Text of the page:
The bishops have named Patricia O’Donnell Ewers as the chairwomen of the National Review Board. She was already a board member and last year Wayne Laugesen of the National Catholic Register wrote:
Patricia O’Donnell Ewers, an educational consultant who served as president of Pace University in New York from 1990 to 2000. She is a lifelong Catholic who attended Catholic schools from kindergarten through college.
On abortion, euthanasia, stem-cell research, cloning and homosexual “marriage,” Ewers said: “One of the questions asked me at my interview (for the board) was where I took public stances in relation to the Church, and I think one of the wisest things for me to do is not to take public stances on issues outside of those with which I will be concerned as a member of the board.
“I would add to that list (of non-negotiables) war and capital punishment — those are all major issues of concern. I think they should be on a list of any issues that Catholics who are thoughtful about moral issues of our time should consider.”
On support of pro-abortion candidates, Ewers declined to comment.
What in the world would be wrong with a Catholic taking a public stance affirming their faith? Go out into the whole world and keep your mouth shut. I guess the martyrs had it all wrong. Though it is all to obvious that this was just a dodge since her beliefs on one or more of these subjects are probably not faithful to the Church.
Leaving the board is New York City attorney Pamela Hayes who had replied.
“I’ve contributed to a lot of pro-choice candidates, and so what? So what?” Hayes told the Register. “What are they going to do about it? If they don’t like it, then don’t put me on the board. If they’ve got a problem with that, you tell them they’ve got a problem.”
So out of the whole Catholic population of the United States they can’t find twelve Catholic faithful to the Church to be on the National Review Board. There Judas ratio is not just one out of twelve. They are more worried about public stances and not whether the person is faithful and understands church teaching. There seems to be more than just a casual relationship between heterodoxy and homosexuality and those who have committed sexual abuses. By putting people on the board that don’t understand the Church’s teaching on sexual morality it just about guarantees that any worthwhile recommendations will never be made. Though it is pointless to argue about the composition of the National Review Board since once again it was created in the first place so that the bishops could punt and give them something to point to that they were actually doing something.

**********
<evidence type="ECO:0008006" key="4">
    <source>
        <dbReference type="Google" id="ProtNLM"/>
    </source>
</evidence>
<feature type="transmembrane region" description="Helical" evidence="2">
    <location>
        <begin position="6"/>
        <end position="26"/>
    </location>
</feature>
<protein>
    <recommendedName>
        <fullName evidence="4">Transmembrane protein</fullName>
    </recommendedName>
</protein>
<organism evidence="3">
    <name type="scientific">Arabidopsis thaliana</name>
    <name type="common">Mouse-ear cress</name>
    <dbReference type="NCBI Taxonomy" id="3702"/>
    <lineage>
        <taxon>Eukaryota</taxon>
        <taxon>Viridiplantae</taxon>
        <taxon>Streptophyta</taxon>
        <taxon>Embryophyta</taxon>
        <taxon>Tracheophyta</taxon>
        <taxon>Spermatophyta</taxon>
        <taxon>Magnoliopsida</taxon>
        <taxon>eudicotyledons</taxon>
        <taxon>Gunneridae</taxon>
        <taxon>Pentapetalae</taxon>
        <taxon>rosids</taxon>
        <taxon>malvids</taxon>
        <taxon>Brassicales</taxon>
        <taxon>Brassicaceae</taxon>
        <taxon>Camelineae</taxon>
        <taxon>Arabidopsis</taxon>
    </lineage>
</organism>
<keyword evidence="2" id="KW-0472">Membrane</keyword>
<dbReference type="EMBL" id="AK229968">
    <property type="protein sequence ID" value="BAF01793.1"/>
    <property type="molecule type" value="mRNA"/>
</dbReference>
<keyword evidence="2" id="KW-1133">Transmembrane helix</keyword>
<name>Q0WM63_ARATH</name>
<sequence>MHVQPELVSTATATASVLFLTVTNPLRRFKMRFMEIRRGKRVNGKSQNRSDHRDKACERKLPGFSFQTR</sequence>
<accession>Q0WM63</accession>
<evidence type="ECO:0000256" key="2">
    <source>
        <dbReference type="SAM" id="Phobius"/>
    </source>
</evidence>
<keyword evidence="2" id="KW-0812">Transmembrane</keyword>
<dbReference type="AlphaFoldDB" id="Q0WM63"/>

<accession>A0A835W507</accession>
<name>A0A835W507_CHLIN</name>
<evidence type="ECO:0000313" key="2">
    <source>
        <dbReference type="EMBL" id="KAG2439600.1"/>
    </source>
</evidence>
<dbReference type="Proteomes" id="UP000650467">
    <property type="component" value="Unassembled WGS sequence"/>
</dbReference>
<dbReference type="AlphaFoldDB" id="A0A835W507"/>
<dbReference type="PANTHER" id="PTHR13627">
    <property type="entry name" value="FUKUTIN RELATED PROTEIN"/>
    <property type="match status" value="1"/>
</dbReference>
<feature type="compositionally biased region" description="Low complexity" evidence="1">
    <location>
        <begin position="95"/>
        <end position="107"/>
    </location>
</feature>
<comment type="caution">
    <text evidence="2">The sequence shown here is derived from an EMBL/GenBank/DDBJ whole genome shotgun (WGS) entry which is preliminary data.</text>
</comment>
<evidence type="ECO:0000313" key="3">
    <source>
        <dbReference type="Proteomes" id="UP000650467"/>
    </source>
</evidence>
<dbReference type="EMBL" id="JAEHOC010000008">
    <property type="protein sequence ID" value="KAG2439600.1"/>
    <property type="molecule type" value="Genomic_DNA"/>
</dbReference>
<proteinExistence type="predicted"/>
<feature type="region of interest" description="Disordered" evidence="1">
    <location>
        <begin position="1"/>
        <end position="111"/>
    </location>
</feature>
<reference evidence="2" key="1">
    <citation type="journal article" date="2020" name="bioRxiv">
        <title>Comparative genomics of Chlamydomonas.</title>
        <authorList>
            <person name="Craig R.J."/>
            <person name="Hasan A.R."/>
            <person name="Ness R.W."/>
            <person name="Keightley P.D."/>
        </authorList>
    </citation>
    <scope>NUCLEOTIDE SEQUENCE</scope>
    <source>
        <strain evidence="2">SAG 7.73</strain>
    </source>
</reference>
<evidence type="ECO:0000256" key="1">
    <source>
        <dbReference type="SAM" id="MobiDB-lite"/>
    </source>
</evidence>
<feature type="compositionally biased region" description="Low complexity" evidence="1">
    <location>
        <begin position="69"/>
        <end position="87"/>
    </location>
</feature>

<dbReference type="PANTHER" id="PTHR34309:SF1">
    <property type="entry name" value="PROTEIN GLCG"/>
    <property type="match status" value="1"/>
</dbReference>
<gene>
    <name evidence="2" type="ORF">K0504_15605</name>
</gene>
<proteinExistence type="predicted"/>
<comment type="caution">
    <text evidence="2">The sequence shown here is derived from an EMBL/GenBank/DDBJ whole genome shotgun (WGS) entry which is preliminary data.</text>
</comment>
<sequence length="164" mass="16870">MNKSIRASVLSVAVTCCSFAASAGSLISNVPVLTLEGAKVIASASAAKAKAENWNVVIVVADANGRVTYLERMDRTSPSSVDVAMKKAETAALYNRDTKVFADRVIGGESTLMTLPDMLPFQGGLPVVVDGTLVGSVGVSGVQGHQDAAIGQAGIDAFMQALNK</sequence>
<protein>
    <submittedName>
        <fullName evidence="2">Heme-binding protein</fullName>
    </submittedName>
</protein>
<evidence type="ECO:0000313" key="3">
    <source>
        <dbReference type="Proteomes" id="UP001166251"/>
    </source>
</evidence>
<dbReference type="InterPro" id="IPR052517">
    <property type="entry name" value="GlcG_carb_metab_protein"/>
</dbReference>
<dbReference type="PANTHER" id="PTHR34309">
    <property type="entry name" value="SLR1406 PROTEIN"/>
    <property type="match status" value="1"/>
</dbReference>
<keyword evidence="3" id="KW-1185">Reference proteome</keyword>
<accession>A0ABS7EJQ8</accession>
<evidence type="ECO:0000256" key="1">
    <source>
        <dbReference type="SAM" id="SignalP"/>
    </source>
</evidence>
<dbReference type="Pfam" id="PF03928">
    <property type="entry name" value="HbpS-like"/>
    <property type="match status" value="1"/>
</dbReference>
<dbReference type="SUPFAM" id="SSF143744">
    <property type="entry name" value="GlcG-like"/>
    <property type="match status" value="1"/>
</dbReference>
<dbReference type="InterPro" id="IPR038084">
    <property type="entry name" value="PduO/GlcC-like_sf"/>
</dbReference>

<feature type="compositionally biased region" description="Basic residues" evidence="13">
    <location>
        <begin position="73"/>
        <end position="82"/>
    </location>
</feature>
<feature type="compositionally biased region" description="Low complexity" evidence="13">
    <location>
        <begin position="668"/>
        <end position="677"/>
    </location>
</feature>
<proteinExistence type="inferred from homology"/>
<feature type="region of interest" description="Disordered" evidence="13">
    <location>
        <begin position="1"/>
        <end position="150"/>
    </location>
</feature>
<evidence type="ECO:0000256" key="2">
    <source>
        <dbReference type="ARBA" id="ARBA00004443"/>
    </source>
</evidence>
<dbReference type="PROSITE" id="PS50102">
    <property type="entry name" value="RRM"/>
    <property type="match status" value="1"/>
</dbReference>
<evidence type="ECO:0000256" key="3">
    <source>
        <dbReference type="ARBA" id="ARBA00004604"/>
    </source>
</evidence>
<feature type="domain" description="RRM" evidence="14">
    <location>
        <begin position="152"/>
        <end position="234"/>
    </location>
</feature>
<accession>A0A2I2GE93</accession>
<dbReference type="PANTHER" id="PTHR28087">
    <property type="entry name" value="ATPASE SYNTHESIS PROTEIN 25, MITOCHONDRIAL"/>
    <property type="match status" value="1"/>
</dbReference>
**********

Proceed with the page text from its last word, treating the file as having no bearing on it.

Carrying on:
I think Mr. Scott Hahn would be wonderful. Faithful, has children, etc. If not him, then his wife Kim. Either would be great. Now, let’s see if we can come up with a list of names for this board!
In Europe this is called the Rocco Buttiglione Effect (after the Italian who was not allowed to become a member of the EU Commission due to his Catholic beliefs regarding homosexuals). Catholic politicians in Europe are now willing to water down and even reject their faith in order to get ahead in “post-Christian” Europe.
As long as these diseased bishops maintain a majority,there be no progress in many dioceses. When I e-mail to the most diseased ones and I mention homosexuals, I now add [perverts]next to homosexuals.It’s bad enough they do what they do without adopting their own description of themselves as gays or homosexuals.
How comforting that people like her seem to see as much or more moral certainty in a war that is not even fully over yet than in a moral issue like abortion which has existed for thousands of years.
Sounds familiar. But then, I’m from Pittsburgh.
Board directors on many, many non-profits (including Catholic organizations) abound with politicians and political wannabes. They lose focus of the mission of their particular organization, giving in to the temptation to keep large contributors happy, which then in turn often segues to full out corruption. Sometimes the loss of the original mission of a ministry/organization comes about through government restrictions and regulations: give in to the government here… get your grant approval there.
It’s the “Good Ministry Gone Bad” syndrome.
We need Board Directors who will: A) be faithful to Catholic teaching; B) not be tempted by “goodie” packages in the form of high falooting parties, prestige, etc.; and C) not interested in going higher on the political rung using their directorship as part of their campaign packaging.
In any large vocational or professional group, there is excellence and utter incompetency at either end of the spectrum. In the vast middle lies various degrees of mediocrity. With our bishops collectively, we have a huge group of the mediocre and a smaller group of utter incompetents. This leaves also a small group of excellent pastors and shepherds. Let us count our blessings.
I am hopelessly naive, but why can’t it be as simple as “Do you, or don’t you subscribe to the tenets of the Roman Catholic faith, as clearly laid out in the official Catechism?” An answer in the affirmative should be required of all seeking to serve in any capacity with an institution with the name ‘Catholic’ officially attached to it. Okay, wishful thinking — I just finished reading The Battle for the American Church Revisited —
if you’re interested in an excellent summary of how ‘cafeteria Catholicism’ took hold, Msrg. Kelly does a masterful job.
Excellent first question, Linda.
If the “C” word — Catechism– (dreaded in some minds), produces head turning, eye rolling, or heavy disgruntled sighs, the organization’s executive director should make a thumb point gesture to the door umpire-style and say…. “Yer-r-r-r OUT!!”
This goes for Catholic school principals, DRE’s and RCIA instructors.
(Incidentally, 3/4s through an RCIA program one year, one of the instructors smirked when I brought the CCC in and she said, “Oh, THAT thing.”)